The question, said Sperling, is whether the proposed $10 billion is on top of money Congress is already allocating ($2 billion from the 21st Century Cures Act) and the $6 billion allocated over FY 2018/19 in Congress’s two-year budget agreement. At this point, it’s not clear about the actual funding source, he said. (Congress earlier this month reached a two-year budget deal that boosted federal government spending and averted a government shut-down.)
Sperling noted that the president’s proposal has often been deemed “dead on arrival.” “There’s some truth to that,” he said. “In the end, Congress will decide, not the president.”
The National Council for Behavioral Health issued a statement on the president’s budget proposal welcoming the administration’s commitment to expand access to community-based addiction and mental health treatment via the CCBHC demonstration.
The National Council noted that since mid-2017 the CCBHCs have supported community providers in dramatically expanding Americans’ access to timely, evidence-based addiction and mental health treatment in their communities. Just seven months into the program, participating clinics have been able to increase patient caseload, expand or initiate additional treatment services and implement new care coordination partnerships with hospitals and law enforcement agencies.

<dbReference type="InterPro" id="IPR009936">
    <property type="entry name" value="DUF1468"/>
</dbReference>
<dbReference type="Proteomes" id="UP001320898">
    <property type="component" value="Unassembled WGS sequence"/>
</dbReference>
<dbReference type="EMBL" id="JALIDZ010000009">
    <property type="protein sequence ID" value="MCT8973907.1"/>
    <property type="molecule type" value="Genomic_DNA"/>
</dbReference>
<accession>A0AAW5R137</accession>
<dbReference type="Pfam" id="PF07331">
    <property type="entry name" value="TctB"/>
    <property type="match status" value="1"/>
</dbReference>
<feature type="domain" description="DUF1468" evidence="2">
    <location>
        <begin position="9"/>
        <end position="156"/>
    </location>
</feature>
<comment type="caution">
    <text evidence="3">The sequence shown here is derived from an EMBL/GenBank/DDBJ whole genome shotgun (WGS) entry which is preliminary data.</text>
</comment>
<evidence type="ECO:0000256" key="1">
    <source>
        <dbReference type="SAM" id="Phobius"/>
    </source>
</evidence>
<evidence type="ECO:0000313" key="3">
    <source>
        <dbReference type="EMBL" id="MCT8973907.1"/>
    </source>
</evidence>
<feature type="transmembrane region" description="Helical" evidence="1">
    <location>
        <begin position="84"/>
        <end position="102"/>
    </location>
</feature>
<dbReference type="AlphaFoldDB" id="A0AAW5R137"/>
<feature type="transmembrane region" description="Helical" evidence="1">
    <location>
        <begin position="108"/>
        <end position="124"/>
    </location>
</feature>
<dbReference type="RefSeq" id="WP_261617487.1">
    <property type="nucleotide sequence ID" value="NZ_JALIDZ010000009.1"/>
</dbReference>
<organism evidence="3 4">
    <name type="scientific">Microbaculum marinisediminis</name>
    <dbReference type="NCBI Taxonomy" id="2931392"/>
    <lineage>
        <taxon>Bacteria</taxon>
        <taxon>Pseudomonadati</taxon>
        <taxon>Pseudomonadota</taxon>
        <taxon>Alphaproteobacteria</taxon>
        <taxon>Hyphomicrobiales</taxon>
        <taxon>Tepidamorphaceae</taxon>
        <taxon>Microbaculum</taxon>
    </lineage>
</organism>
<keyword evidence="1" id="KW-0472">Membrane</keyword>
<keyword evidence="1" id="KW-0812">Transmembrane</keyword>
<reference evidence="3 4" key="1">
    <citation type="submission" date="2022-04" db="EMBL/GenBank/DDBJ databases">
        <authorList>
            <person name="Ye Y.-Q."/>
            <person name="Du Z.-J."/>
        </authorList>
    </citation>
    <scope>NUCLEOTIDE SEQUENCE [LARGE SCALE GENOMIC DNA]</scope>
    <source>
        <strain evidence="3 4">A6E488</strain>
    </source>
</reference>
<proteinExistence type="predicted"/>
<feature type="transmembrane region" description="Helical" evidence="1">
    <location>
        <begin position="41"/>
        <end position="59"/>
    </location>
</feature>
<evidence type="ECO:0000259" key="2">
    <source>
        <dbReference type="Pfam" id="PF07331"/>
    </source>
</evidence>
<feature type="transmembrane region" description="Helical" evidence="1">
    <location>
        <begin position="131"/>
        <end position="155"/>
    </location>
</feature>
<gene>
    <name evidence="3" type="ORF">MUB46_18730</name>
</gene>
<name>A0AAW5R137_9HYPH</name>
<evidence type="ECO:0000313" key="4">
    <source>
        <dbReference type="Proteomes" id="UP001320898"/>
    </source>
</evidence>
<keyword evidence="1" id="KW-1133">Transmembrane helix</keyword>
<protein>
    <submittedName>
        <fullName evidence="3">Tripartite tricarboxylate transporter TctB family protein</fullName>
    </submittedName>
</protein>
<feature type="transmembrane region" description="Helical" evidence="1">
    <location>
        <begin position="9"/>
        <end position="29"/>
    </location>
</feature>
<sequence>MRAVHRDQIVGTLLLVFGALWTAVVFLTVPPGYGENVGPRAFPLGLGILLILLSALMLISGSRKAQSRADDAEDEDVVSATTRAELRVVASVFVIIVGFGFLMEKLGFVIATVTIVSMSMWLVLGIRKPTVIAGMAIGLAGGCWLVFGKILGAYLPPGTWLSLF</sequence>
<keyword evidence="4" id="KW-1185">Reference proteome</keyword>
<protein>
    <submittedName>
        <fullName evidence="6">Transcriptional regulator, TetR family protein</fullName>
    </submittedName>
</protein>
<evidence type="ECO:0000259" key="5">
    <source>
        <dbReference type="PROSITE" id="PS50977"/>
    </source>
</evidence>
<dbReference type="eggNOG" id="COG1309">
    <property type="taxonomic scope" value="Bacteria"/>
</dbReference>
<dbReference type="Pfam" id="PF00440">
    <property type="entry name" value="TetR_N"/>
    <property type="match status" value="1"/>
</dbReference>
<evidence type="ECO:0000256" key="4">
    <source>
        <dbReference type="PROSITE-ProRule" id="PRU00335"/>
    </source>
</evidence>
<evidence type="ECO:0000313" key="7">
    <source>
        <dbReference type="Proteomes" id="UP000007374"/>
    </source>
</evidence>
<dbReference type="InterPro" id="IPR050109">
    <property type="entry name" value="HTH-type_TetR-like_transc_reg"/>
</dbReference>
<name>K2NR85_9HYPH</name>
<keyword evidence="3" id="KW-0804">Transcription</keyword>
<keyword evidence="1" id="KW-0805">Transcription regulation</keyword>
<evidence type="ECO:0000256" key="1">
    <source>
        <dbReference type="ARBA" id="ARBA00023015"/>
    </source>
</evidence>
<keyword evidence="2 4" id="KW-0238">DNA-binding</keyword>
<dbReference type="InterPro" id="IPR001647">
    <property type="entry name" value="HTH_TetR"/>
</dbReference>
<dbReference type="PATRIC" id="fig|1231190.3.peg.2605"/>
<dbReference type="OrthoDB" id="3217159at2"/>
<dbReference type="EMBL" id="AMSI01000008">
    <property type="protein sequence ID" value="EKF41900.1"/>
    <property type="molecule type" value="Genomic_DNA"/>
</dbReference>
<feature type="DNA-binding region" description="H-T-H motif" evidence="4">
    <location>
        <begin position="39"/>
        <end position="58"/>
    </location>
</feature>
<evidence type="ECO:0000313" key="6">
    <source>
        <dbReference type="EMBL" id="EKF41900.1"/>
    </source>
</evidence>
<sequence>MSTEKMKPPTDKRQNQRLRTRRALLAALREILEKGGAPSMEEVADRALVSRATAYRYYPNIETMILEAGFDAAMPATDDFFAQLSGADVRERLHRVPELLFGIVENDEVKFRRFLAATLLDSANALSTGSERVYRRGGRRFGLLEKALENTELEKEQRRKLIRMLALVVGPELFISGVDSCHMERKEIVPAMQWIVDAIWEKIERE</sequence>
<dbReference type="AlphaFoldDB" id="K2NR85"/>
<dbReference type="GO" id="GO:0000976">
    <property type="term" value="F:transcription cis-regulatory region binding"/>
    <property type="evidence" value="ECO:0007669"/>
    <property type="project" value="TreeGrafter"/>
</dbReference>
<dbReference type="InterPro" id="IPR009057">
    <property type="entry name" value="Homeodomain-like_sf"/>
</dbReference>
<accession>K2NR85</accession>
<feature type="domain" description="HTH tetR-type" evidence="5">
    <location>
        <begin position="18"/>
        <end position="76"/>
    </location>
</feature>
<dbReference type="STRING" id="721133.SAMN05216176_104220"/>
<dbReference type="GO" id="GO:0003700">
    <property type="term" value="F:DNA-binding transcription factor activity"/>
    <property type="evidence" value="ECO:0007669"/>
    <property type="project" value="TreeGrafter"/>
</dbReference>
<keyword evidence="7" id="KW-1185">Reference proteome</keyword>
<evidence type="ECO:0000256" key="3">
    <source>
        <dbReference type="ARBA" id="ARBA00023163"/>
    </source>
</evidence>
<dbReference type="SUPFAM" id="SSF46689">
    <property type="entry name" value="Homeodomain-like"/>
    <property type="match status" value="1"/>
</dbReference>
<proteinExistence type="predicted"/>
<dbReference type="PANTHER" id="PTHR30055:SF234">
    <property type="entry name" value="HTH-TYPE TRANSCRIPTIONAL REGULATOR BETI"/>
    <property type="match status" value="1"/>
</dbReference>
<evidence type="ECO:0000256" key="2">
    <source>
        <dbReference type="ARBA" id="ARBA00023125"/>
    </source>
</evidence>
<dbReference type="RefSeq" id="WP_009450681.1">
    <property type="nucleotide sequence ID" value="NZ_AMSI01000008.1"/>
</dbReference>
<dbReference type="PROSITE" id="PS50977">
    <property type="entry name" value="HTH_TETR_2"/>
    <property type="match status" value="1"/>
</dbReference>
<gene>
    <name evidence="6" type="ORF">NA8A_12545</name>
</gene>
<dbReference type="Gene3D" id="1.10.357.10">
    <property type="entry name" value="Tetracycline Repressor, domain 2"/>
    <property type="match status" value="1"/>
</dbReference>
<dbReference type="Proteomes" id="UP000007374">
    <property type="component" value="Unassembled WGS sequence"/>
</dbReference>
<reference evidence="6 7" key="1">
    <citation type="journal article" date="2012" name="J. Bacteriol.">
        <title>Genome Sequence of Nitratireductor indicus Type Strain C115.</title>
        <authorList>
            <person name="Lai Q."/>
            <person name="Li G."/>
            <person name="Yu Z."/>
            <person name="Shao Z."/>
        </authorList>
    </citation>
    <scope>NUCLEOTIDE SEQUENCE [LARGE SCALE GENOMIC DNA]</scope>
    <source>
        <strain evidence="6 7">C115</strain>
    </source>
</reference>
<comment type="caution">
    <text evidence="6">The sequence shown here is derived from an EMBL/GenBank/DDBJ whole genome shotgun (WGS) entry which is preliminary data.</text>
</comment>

The National Council also indicated that CCBHCs cannot carry forward if programs like Medicaid, which provide a crucial source of coverage for mental illness and addiction, are “decimated.”
“We’re disappointed that the president continues to bang this drum after Congress failed to move this legislation,” said Chuck Ingoglia, senior vice president of public policy and practice improvement for the National Council, in an interview with MHW last week. Ingoglia pointed to the Medicaid restructuring proposals legislators tried to push last year. “There’s no indication that Congress is advancing that idea,” he said.
Ingoglia said the recent two-year budget deal Congress reached sets much higher numbers for the appropriations committees. Ingoglia said he believes Congress will be very quick in reaching a deal on FY 2018, which may more likely be the framework lawmakers will use for FY 2019.
“It’s very unlikely the cuts to SAMHSA will see the light of day,” said Ingoglia. SAMHSA has not released its budget justification yet, he said. So far, only the high-level numbers have been revealed, he said.
The president’s budget proposal regarding Medicaid would require separate legislation from Congress in order to move forward, he said.